A turkey vulture in Myakka River State Park in Sarasota, Florida. The park is most known for its alligators, but has a huge population of vultures, though most are black vultures. I'v used this shot on birthday cards along with a line like "a little birdie told me it was your birthday and he was meeting you for lunch". I am known for a weird sense of humor.
The brown anole is a common sight across Florida. Often referred to as lizards, this highly invasive species was imported to the state from Cuba or the Bahamas. Most Floridians don't mind the little creatures as they eat a lot of bugs.
The distinctive markings on the back of this individual identify it as a female.
This picture was taken at Clam Bayou in Gulf Port, Florida on the west coast of Florida.
Anhingas, locally known as "snake birds" are often referred to as comorants, by our northern friends. It would be very unusual to see a comorant in Florida. These birds spend a lot of time under water looking for food, sometimes just their neck and head are visible making them look like a snake. After diving for fist they will often be seen drying their wings in the sun.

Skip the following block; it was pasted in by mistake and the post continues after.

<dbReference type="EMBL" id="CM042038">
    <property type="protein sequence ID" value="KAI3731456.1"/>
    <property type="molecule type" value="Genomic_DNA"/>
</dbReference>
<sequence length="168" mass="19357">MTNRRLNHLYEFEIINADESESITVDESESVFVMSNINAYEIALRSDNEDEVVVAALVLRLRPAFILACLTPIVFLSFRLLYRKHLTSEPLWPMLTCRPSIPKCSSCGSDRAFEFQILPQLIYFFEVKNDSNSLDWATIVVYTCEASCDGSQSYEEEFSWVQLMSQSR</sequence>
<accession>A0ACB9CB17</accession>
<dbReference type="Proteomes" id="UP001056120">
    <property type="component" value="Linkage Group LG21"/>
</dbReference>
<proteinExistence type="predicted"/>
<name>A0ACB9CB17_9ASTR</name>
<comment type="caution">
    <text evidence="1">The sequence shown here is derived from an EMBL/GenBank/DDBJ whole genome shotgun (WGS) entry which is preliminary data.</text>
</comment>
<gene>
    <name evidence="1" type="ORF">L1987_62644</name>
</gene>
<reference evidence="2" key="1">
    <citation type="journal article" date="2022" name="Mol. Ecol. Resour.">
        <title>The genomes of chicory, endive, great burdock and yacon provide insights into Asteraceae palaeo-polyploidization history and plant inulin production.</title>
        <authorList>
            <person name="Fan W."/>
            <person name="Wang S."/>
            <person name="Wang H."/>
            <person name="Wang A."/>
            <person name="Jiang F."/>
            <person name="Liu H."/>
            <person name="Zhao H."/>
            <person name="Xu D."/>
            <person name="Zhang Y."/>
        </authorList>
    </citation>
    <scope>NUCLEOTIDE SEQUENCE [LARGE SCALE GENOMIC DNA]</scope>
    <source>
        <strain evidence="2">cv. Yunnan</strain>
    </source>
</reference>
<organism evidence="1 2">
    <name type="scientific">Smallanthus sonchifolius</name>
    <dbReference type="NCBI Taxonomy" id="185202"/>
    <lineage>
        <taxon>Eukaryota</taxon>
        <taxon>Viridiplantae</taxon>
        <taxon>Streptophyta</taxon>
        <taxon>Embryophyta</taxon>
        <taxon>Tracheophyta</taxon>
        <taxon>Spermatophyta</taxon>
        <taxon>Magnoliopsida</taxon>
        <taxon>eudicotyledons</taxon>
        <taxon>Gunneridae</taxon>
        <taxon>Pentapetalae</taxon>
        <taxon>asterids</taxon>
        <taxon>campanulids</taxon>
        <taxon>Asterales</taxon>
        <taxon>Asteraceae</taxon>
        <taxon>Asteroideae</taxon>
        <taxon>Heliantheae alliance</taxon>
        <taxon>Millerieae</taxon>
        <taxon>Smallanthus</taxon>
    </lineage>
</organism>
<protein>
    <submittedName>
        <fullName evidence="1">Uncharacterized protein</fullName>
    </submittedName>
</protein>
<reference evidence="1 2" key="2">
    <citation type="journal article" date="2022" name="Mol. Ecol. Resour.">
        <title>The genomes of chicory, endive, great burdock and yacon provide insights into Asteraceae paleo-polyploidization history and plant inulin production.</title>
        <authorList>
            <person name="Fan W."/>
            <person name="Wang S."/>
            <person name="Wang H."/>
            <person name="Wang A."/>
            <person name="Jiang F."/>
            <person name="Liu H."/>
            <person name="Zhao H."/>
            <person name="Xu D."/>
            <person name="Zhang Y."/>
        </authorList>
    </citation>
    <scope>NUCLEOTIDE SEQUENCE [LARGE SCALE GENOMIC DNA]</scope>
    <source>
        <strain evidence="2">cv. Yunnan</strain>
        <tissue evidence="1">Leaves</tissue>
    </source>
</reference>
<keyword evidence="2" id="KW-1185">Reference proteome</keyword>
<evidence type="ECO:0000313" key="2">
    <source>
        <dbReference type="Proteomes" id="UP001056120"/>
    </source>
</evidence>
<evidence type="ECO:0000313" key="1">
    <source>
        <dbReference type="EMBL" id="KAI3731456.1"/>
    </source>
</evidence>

A colorful corn snake along a trail in the Amberjack Environmental Park near Englewood, Florida. Corn snakes are big, but good to have around as they eat rodents. They got their name because they would ften be found in corn cribs.
Seahorses are found in shallow temperate or tropical waters around the world. They range in size from less than inch to over a foot in length. Shy creatures, they hide in grasses or coral and can be hard to find. An unusual trait of seahorses is that the male carries the eggs after they are fertilized.
An eastern lubber grasshopper on ground among sand and pine needles. The bright colors of this three inch grasshopper serves as a warning to pray that it is toxic. The slow moving insect is easy to catch, but one does not want to pick one up. It will hiss and then spray an irritating liquid.
This skeleton was in the edge of a wooded area along a busy street. While I am sure the berry did not kill the raccoon, its position is interesting (I did not move it). Taken in color with everything but the berry converted to black and white.
This adult Sand Hill Crane is in very deep grass. These birds are common along the roadways of Florida and often hold up traffic as they wander out into the street. This is an adult as evidenced by the red cap.